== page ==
Judge Gordon Sullivan skips rolling stones across muddy waters.
I got my mojo workin'!
No matter how far they may stray with flirtations towards disco, reggae, or trip-hop, The Rolling Stones will always be a blues band at heart. Unlike contemporaries such as the Beatles, the Stones realized early on that they could harness the unbridled sexuality of the blues to win fans, and that sexuality was the perfect complement to the bad-boy swagger everyone in the band embodied. Though they were at heart a blues band (and still are, despite being a stadium-sized touring group) as the Seventies wore on the band members grew into different interests, different drugs, and ultimately different music. By the end of the 1970s, though, the band was in a weird place, growing into middle age as punk demonstrated to them just how old they'd gotten. It's not surprising, then, that they'd try to return to their roots. On an American tour not much different from the many others they'd launched throughout their existence, the band stopped into Buddy Guy's The Checkerboard Lounge to see blues legend Muddy Waters play with his band. It wasn't long before The Rolling Stones (minus Charlie Watts and Bill Wyman) took the stage. The document that emerged will be a treat for fans of both groups.
Muddy Waters and The Rolling Stones: Live at the Checkerboard Lounge 1981 starts out like any other Muddy Waters show as his band warms up, he emerges, and they run through some classic blues numbers. Eventually, Mick Jagger, Keith Richards, Ron Wood, and Ian Stewart join the fray, as do other blues notables (including Buddy Guy). In various combinations, the group of blues artists runs through a classic lineup of standards including "Baby Please Don't Go," "Mannish Boy," and "Got My Mojo Workin'."
Let it be said immediately: If all you care about concerning The Rolling Stones is the hits, this is not the DVD for you. I love Hot Licks and Get Yer Ya-Ya's Out as much as the next person, but this is a blues record at its core. There are no Rolling Stones songs on the track listing, and though they are honored guests, it's really the blues that is the showcase here.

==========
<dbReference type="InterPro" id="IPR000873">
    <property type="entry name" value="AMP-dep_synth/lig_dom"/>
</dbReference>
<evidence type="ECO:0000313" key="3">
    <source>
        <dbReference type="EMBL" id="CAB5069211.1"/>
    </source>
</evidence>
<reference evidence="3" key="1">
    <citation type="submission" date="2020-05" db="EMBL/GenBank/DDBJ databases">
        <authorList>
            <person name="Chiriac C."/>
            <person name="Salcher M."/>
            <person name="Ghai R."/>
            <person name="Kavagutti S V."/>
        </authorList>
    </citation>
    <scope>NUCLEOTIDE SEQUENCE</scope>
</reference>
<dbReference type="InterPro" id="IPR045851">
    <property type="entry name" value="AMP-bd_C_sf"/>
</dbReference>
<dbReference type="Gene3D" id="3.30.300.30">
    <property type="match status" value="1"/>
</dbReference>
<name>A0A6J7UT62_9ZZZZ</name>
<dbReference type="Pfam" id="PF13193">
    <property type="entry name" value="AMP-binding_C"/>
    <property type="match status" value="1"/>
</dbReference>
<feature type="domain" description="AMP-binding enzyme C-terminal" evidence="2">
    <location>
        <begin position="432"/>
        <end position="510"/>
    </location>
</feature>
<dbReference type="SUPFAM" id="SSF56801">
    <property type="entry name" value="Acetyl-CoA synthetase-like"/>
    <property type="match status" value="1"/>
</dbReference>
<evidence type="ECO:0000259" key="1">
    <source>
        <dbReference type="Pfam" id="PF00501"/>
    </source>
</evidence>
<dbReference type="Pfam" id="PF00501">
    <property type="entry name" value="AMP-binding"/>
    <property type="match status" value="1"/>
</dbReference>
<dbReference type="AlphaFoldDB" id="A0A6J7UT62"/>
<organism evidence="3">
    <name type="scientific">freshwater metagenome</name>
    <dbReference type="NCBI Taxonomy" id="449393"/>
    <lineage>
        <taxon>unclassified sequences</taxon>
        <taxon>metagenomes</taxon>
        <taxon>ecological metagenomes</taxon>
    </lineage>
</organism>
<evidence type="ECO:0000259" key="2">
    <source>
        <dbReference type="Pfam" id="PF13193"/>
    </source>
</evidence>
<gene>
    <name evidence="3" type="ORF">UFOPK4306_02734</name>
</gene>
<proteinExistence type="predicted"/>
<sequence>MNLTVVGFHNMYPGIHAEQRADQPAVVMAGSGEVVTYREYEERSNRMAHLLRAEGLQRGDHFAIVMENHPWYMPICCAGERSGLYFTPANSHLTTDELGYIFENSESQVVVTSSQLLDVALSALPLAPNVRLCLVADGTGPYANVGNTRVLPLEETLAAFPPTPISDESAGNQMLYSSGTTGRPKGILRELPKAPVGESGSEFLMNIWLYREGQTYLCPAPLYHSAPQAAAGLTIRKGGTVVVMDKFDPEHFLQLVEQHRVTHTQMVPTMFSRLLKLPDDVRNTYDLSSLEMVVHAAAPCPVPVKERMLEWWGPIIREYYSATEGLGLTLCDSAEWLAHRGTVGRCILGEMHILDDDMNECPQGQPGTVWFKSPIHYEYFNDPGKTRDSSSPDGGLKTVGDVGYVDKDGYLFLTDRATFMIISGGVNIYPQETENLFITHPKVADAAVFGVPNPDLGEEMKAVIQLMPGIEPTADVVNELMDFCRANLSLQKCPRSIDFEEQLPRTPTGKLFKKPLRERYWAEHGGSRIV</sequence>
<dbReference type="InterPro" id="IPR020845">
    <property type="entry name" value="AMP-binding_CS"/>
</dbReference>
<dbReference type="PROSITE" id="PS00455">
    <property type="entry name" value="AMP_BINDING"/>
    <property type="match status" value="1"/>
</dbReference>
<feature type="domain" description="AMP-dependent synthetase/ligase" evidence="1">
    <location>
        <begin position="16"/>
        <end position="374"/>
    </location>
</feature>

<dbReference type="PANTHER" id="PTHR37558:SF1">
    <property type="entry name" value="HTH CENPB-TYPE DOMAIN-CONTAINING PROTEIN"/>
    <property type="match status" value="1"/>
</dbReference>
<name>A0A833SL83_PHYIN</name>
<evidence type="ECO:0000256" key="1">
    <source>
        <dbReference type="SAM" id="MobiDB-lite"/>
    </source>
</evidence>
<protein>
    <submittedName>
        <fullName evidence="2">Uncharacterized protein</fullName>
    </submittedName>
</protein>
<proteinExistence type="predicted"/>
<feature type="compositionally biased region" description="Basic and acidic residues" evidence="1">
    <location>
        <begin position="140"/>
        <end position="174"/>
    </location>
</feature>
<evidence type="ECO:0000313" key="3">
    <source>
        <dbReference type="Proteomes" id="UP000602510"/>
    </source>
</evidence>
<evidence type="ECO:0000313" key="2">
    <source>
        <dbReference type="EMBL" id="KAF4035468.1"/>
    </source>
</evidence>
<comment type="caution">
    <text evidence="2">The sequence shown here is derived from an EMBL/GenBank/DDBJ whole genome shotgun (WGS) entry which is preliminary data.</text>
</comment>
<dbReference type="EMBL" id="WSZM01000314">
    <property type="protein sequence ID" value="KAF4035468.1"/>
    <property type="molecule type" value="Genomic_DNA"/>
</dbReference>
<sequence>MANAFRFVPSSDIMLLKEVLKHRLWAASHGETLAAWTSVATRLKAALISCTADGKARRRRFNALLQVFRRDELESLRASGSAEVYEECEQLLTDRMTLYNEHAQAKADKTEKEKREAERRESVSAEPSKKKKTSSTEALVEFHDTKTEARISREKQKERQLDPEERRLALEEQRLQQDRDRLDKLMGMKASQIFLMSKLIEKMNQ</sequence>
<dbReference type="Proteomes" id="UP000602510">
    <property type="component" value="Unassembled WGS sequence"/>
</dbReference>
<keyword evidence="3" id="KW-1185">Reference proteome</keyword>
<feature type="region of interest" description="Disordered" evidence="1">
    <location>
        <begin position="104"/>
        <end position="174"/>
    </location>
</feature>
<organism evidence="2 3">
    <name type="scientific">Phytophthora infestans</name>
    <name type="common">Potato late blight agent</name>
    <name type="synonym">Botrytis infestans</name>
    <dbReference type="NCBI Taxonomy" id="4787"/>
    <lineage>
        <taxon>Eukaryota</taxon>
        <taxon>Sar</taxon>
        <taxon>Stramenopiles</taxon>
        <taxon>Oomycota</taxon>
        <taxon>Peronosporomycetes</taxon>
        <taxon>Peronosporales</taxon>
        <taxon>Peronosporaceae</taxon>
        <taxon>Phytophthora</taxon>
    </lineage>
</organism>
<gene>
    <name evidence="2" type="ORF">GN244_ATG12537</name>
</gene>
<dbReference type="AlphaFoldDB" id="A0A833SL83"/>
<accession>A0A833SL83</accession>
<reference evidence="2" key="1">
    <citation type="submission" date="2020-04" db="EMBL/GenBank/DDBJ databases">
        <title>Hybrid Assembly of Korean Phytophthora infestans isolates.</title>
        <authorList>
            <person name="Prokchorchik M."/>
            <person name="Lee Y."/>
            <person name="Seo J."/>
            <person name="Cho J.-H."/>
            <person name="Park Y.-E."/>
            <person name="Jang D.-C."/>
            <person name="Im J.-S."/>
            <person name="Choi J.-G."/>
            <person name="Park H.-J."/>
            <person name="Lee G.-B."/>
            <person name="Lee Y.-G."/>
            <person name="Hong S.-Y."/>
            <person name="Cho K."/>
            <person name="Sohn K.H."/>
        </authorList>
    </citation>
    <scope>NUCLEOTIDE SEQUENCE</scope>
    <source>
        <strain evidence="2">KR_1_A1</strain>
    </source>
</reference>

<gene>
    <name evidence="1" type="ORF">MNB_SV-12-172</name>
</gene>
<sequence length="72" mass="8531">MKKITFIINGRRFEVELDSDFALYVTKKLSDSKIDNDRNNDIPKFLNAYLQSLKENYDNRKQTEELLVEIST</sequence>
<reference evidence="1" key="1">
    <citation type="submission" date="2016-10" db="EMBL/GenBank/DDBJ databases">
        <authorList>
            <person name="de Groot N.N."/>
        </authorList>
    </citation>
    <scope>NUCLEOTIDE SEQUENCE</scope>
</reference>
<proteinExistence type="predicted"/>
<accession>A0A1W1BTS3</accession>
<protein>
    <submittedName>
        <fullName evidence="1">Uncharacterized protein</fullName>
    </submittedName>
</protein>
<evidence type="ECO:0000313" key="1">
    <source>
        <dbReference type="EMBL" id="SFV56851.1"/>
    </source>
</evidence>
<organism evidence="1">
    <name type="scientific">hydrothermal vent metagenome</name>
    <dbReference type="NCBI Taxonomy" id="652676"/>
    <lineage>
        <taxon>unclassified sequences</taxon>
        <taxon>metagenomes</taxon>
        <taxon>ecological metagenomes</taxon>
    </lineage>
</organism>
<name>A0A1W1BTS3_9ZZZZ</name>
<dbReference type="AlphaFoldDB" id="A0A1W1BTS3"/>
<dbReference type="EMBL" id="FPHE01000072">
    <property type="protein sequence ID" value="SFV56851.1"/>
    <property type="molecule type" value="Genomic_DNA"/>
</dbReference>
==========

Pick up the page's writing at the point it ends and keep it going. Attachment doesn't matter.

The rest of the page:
This is also not really a vocalist's record, either. Yes, Mick Jagger spends much of the time on the stage, either dancing or giving help on a chorus or an "Amen!," even singing some verses. Really, this is a guitar performance almost from the word go. Even without the Stones presence, you've got Muddy Waters, Buddy Guy, and Junior Wells on the same stage. This is Chicago-blues guitar heaven. Throw in Keith Richards in fine form and Ron Wood rocking quite a bit of slide guitar, and you've got a performance that could launch a thousand guitar players.
For fans in that target demographic, this is a stunning document. The Stones are in fine form, Muddy Waters and his band are rocking, and you couldn't really ask for a better set list. That this exists at all, a strange documentary of the meeting of blues and rock 'n' roll, is remarkable. That it is so good is almost miraculous. Like similar documents (the "Million Dollar Quartet" recordings of the Sun Records stable come to mind), Checkerboard Lounge is a magical document that deserves a place on any blues fan's shelf.
It certainly doesn't hurt that the DVD looks and sounds as good as it does. Shot on video with limited choices for angles (the club itself isn't huge), the standard definition 1.33:1 full frame presentation isn't staggering. Colors are only okay, detail is middling, and the whole presentation looks its age. That doesn't really matter because the audio has been cleaned up significantly by Bob Clearmountain. The Dolby 5.1 mix is stunning, with good clarity and separation between the instruments and plenty of low end. I don't get the sense that there was a lot of time to prep for this recording, so the fact that they achieved such clear sound is a testament to audio ingenuity.
Bonus features include some extra footage, and a CD that condenses the night down to 11 tracks from the 16 that the band performed. Though obviously the full show is the best option, this CD does a fine job getting the "hits" down for easy listening where DVD playing isn't an option.
Muddy Waters and The Rolling Stones: Live at the Checkerboard Lounge 1981 is perfect for fans of Muddy Waters and anyone who appreciates the bluesier aspects of The Rolling Stones' history. As a meeting between Chicago blues and the rock to which it gave birth, this document should be treasured as a genuine piece of American history.
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